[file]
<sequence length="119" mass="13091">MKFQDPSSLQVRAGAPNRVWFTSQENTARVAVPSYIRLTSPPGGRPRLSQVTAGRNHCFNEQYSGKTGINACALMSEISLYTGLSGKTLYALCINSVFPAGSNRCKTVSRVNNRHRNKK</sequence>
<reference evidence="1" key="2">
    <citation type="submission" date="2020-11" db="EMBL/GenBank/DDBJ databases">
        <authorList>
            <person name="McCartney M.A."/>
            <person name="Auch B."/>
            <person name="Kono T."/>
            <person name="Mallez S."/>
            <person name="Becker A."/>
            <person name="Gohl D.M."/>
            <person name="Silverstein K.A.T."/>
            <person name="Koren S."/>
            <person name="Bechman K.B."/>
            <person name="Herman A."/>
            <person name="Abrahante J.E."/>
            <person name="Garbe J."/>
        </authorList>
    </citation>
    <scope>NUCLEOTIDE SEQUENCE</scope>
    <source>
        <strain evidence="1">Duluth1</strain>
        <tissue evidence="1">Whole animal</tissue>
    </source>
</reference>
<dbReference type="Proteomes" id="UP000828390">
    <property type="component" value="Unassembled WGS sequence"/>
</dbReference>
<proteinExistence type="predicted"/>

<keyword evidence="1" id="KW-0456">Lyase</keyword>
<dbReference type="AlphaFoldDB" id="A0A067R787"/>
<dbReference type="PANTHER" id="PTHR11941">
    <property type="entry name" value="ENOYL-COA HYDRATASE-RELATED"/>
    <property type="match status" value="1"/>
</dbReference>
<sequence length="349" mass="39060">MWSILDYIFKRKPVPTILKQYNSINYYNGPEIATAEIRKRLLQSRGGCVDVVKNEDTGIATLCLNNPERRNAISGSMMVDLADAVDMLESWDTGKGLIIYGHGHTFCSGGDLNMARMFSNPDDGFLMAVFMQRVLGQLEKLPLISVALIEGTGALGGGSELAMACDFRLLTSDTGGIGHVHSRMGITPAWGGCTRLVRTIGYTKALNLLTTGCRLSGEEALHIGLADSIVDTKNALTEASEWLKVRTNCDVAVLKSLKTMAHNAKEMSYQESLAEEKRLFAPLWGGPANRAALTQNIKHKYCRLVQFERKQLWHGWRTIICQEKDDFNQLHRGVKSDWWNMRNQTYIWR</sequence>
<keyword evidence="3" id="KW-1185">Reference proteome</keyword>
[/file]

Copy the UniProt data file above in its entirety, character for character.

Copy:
<sequence length="119" mass="13091">MKFQDPSSLQVRAGAPNRVWFTSQENTARVAVPSYIRLTSPPGGRPRLSQVTAGRNHCFNEQYSGKTGINACALMSEISLYTGLSGKTLYALCINSVFPAGSNRCKTVSRVNNRHRNKK</sequence>
<reference evidence="1" key="2">
    <citation type="submission" date="2020-11" db="EMBL/GenBank/DDBJ databases">
        <authorList>
            <person name="McCartney M.A."/>
            <person name="Auch B."/>
            <person name="Kono T."/>
            <person name="Mallez S."/>
            <person name="Becker A."/>
            <person name="Gohl D.M."/>
            <person name="Silverstein K.A.T."/>
            <person name="Koren S."/>
            <person name="Bechman K.B."/>
            <person name="Herman A."/>
            <person name="Abrahante J.E."/>
            <person name="Garbe J."/>
        </authorList>
    </citation>
    <scope>NUCLEOTIDE SEQUENCE</scope>
    <source>
        <strain evidence="1">Duluth1</strain>
        <tissue evidence="1">Whole animal</tissue>
    </source>
</reference>
<dbReference type="Proteomes" id="UP000828390">
    <property type="component" value="Unassembled WGS sequence"/>
</dbReference>
<proteinExistence type="predicted"/>

<keyword evidence="1" id="KW-0456">Lyase</keyword>
<dbReference type="AlphaFoldDB" id="A0A067R787"/>
<dbReference type="PANTHER" id="PTHR11941">
    <property type="entry name" value="ENOYL-COA HYDRATASE-RELATED"/>
    <property type="match status" value="1"/>
</dbReference>
<sequence length="349" mass="39060">MWSILDYIFKRKPVPTILKQYNSINYYNGPEIATAEIRKRLLQSRGGCVDVVKNEDTGIATLCLNNPERRNAISGSMMVDLADAVDMLESWDTGKGLIIYGHGHTFCSGGDLNMARMFSNPDDGFLMAVFMQRVLGQLEKLPLISVALIEGTGALGGGSELAMACDFRLLTSDTGGIGHVHSRMGITPAWGGCTRLVRTIGYTKALNLLTTGCRLSGEEALHIGLADSIVDTKNALTEASEWLKVRTNCDVAVLKSLKTMAHNAKEMSYQESLAEEKRLFAPLWGGPANRAALTQNIKHKYCRLVQFERKQLWHGWRTIICQEKDDFNQLHRGVKSDWWNMRNQTYIWR</sequence>
<keyword evidence="3" id="KW-1185">Reference proteome</keyword>